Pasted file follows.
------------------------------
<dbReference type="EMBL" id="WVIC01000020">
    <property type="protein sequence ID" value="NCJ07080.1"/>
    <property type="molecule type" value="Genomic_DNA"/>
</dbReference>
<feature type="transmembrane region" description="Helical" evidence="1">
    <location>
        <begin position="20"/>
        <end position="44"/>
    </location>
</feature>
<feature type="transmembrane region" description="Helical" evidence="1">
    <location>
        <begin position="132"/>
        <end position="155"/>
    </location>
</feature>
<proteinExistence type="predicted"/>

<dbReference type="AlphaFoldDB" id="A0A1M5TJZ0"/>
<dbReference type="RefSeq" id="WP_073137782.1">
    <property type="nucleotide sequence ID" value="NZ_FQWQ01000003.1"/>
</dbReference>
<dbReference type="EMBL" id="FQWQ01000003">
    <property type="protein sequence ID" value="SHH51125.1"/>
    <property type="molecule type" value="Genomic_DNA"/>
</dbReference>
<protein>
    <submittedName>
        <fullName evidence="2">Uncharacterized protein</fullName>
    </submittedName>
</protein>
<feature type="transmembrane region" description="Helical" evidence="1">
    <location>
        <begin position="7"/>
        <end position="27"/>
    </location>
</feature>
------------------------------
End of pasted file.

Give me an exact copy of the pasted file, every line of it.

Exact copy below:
<dbReference type="EMBL" id="WVIC01000020">
    <property type="protein sequence ID" value="NCJ07080.1"/>
    <property type="molecule type" value="Genomic_DNA"/>
</dbReference>
<feature type="transmembrane region" description="Helical" evidence="1">
    <location>
        <begin position="20"/>
        <end position="44"/>
    </location>
</feature>
<feature type="transmembrane region" description="Helical" evidence="1">
    <location>
        <begin position="132"/>
        <end position="155"/>
    </location>
</feature>
<proteinExistence type="predicted"/>

<dbReference type="AlphaFoldDB" id="A0A1M5TJZ0"/>
<dbReference type="RefSeq" id="WP_073137782.1">
    <property type="nucleotide sequence ID" value="NZ_FQWQ01000003.1"/>
</dbReference>
<dbReference type="EMBL" id="FQWQ01000003">
    <property type="protein sequence ID" value="SHH51125.1"/>
    <property type="molecule type" value="Genomic_DNA"/>
</dbReference>
<protein>
    <submittedName>
        <fullName evidence="2">Uncharacterized protein</fullName>
    </submittedName>
</protein>
<feature type="transmembrane region" description="Helical" evidence="1">
    <location>
        <begin position="7"/>
        <end position="27"/>
    </location>
</feature>